Tradition trumps dollars: Australia will never embrace T20 cricket like Tests despite ‘poor cousin’ raking in big bucks


As the international appeal of the T20 format explodes exponentially, it is still considered the “poor cousin” of the sport by many Australian cricket fans. 

With Australia being the birthplace of Test cricket, the value of tradition is the strongest commodity for the sport in this country. 

T20’s history is about 130 years shorter – a format that was developed by English county administrators looking to cash in on the extended summer sunlight hours in their northern part of the world. 

In Australia, it has never been taken seriously. From the first international matches against New Zealand with retro uniforms and nicknames on the playing shirts to the early days of the Big Bash League when NRL star Andrew Johns was parachuted into the NSW team twice as a marketing gimmick.

Over the 19-year history of the BBL, from its state-based origins to franchise switch in 2011, it has constantly been derided as hit-and-giggle cricket and seen as a pale imitation to the IPL as the Indian money-spinner has morphed into a global gargantuan to the point where it is now considered the second-most lucrative sports league in the world after the NFL.

Steve Smith plays a shot at Thiruvananthapuram. (Photo by Pankaj Nangia/Getty Images)

Australia take on the West Indies in a three-match series on home soil over the next week before heading to New Zealand for another trifecta of T20s.

But if you asked many Australian fans if they would prefer a sixth Test on the summer schedule instead of the T20s, the only question would be whether Manuka or Hobart gets the extra red-ball fixture.

Granted, the Windies aren’t the crowd-pullers that they were in their halcyon days or even a decade ago when Chris Gayle was bringing fans through the turnstiles with his power hitting. 

But they are ranked seventh in the world in T20 cricket and with Andre Russell, Jason Holder and Nicholas Pooran making their first appearances Down Under for the summer, they have much more hope of causing an upset in Hobart, Adelaide or Perth than the ODI no-hopers who were swept 3-0 by Australia.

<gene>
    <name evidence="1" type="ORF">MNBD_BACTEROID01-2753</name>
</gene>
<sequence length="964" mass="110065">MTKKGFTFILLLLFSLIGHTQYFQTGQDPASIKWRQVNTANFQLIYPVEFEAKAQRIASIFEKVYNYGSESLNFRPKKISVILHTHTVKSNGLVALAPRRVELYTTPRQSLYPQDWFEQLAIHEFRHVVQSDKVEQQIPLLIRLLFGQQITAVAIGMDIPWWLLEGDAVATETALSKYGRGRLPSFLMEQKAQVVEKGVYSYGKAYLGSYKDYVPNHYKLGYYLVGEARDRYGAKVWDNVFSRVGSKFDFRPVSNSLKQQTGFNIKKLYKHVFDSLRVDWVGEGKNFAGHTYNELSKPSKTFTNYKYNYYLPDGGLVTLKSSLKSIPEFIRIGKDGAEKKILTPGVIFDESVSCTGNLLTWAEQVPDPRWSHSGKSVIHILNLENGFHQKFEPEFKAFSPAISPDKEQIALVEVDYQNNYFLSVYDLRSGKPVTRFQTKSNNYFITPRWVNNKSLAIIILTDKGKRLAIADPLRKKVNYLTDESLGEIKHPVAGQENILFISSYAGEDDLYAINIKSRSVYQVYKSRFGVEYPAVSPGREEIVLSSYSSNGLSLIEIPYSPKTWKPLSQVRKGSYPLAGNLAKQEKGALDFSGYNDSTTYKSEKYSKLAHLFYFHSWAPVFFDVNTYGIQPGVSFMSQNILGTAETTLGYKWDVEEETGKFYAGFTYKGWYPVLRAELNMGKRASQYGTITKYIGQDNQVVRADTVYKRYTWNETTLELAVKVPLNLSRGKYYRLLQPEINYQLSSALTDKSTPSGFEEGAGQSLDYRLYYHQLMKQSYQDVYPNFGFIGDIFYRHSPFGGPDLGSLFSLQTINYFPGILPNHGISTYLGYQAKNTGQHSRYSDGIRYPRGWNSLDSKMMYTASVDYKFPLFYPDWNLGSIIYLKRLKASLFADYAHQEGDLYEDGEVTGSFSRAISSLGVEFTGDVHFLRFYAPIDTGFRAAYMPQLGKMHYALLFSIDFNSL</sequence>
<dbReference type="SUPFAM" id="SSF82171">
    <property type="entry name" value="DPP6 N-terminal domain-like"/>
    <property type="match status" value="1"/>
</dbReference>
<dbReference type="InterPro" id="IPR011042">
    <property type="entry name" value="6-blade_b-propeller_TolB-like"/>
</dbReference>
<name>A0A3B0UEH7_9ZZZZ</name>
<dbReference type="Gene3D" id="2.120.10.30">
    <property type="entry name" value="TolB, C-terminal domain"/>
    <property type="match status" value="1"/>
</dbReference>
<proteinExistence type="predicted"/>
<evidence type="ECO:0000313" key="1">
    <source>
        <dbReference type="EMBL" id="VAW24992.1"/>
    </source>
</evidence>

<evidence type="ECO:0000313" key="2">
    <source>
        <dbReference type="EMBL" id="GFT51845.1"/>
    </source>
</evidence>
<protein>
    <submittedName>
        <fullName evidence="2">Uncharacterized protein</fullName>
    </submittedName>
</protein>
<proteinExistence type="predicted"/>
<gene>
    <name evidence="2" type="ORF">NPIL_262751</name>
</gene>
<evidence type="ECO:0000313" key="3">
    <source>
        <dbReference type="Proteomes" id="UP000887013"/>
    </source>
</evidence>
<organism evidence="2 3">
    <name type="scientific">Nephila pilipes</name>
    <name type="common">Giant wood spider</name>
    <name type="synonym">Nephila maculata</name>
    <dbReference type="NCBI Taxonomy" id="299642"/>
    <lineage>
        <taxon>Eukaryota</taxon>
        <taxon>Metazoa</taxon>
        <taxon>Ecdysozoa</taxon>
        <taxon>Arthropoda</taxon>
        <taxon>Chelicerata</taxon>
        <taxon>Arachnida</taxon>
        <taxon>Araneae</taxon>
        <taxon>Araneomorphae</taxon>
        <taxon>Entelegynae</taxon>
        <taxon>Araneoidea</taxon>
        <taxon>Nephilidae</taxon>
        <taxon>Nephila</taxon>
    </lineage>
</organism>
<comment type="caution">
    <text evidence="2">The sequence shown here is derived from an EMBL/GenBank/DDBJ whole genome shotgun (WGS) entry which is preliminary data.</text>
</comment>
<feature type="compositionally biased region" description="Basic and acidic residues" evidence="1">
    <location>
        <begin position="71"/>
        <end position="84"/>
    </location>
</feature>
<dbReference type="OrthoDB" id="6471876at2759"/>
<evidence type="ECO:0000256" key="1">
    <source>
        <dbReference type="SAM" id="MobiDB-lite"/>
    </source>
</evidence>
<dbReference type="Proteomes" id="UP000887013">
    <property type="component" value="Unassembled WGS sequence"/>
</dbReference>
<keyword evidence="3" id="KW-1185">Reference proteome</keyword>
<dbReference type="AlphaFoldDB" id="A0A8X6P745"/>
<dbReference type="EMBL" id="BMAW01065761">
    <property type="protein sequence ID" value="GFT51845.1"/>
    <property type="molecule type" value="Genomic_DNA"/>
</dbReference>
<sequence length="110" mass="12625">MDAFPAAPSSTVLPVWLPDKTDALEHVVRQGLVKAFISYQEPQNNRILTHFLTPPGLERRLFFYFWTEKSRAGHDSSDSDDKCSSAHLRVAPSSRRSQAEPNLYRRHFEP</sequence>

Even when Australia hosted the T20 World Cup at the start of last summer, it was seen as an entree to the main meal rather than what should be a marquee global event. And that was during a relatively lame bilateral international season when the Windies and a regressing South African side struggled to be competitive.

Australian T20 specialists are viewed with a sense of scepticism, that they are wearing the third, or at best second, most important kind of green and gold. 

Someone like Tim David is a big name in India for his IPL exploits but Australian fans seem bemused by his huge reputation when they look at his output. 

He’s had some explosive innings in the BBL but often he comes and goes quickly without making much of an impact.

It’s the nature of his role as a middle-order power hitter, basically cricket’s version of baseball’s designated hitter. 

When it comes off, it’s spectacular, but more often than not the high-risk strategy of trying to clear the boundary pretty much from ball one can make for some unflattering statistics when viewed in the traditional sense.

Tim David of Australia. (Photo by Matt Roberts/Getty Images)

David has batted 16 times for Australia in T20s. Only twice has he faced more than 24 deliveries, the equivalent of four overs, due mainly to getting out with a couple of red-inkers thrown into the mix.

But he’s passed 30 five times – a decent ratio for the highwire role that he tiptoes along – and even though his average is a modest 24.21 by usual measures, his strike rate of 158.2 makes him a valuable commodity on the T20 circuit.

He will get his chance to hit (or miss) against the Windies and is likely to be a certain selection for the World Cup in the US and Caribbean in June. 

David Warner is also back in the Australian camp after jetting back from the UAE where he has been plying his trade for the Dubai Capitals in the International League T20 competition. 

Like David, “Davey” can be hit and miss in T20 cricket – he strung together a run of low scores in the UAE (his highest score was just 42 in eight hits) but he is highly unlikely to be squeezed out of the selection picture leading into his international cricket swansong at the World Cup. 

Steve Smith, who will skip this three-match series but return for the clashes with the Black Caps, is the established Australian player under the most pressure to make the World Cup squad with former skipper Aaron Finch saying on current form, the Test vice-captain does not deserve to be in Australia’s T20 starting XI. 

Andrew Johns playing for the cricket version of the New South Wales Blues in 2007. (Photo by Corey Davis/Getty Images)

Perhaps one of the main reasons Australian fans haven’t embraced the shortest format as much as other countries is because their men’s team plays T20s a lot less than the likes of India.

And when they do, it’s often a second-string side because multi-format household names like Pat Cummins, Mitchell Starc, Smith and Travis Head are resting, as is the case for this Windies series. 

The T20 format has proven to be the solution to cricket’s convoluted pathway to the Olympics and it will be the vehicle that will grow the sport across the globe. 

Even though traditional countries like South Africa and the West Indies seem to be diverting their resources to the short format as it’s more financially lucrative, Australia, it seems, will happily remain a bastion for Test cricket. 

And who says us Aussies don’t have a taste for the finer things in life?

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